To counter the effects of shocks due to the COVID-19 global pandemic, governments are implementing a variety of support and stimulus measures of a scale not seen since WWII. In addition, many governments around the world seem poised to embrace the economic prescriptions of Modern Monetary Theory, leading to massive fiscal expansion and the potential for a large inflationary shock.
Commodities like oil, copper, corn and sugar are consumed in the manufacturing and shipping of virtually every product. Rising commodity prices erode the profit margins of manufacturers and distributors of goods, or are passed along to consumers in the form of rising prices. For this reason, commodities can act as a direct hedge for many types of inflation.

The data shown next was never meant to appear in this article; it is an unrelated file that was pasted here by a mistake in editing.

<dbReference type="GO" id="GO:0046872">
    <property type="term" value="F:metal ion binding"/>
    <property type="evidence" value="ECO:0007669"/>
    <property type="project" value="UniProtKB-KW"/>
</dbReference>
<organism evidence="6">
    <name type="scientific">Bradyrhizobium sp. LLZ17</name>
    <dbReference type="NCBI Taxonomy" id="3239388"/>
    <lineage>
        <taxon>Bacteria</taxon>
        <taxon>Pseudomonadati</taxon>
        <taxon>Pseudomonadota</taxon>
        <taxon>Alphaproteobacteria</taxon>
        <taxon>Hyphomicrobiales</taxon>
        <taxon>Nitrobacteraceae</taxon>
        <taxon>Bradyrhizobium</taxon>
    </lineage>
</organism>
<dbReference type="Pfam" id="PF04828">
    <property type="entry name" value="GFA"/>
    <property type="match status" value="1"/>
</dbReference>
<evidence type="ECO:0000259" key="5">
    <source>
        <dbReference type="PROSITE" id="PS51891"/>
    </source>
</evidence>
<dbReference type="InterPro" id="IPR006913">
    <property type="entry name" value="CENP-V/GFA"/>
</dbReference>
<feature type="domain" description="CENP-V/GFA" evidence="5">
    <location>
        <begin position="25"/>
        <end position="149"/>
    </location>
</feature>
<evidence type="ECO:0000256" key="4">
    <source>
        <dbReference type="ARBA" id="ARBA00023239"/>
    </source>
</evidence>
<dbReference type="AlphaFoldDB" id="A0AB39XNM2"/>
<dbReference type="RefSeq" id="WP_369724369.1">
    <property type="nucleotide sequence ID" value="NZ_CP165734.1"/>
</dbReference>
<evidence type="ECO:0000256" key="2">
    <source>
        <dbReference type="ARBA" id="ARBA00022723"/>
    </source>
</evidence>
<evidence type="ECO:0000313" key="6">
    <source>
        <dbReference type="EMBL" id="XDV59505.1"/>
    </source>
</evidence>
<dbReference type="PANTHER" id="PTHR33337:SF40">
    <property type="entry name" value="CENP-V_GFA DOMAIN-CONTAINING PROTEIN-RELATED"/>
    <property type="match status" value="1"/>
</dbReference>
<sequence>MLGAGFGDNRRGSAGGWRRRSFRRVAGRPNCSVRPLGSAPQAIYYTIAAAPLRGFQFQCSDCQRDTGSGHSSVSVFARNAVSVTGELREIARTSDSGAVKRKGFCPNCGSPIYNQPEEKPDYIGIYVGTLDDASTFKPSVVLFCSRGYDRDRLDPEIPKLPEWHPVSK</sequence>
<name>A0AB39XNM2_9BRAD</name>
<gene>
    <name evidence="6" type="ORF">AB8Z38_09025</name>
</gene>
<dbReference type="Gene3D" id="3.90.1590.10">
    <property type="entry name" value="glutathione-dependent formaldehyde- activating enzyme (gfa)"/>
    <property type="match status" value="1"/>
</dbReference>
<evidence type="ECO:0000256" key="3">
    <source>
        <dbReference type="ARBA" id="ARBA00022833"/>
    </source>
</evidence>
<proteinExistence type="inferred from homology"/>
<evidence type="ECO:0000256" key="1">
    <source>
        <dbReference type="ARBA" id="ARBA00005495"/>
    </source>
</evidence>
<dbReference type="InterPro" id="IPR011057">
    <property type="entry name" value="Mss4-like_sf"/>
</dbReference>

If commodities are an integral weapon in investors’ arsenals to defend against inflation, this motivates a search for an optimal investable commodity portfolio. In this brief we analyze the most popular commodity indices and compare them against a passive commodity strategy that simply seeks to maximize the diversity of commodity exposures. We also introduce long-only factor tilts which may enhance the long-term performance of the commodity basket.
- High levels of market and sector concentration in popular commodity indices means they are both ineffective hedges and inefficient portfolios
- Optimal commodity portfolios that seek to maximize diversity hedge against more diverse types of inflation
- Optimal commodity portfolios also benefit from a large potential rebalancing premium, upwards of 5% annualized
- Factor tilts toward trend, carry, seasonality, skewness and value may preserve hedging properties while substantially improving portfolio outcomes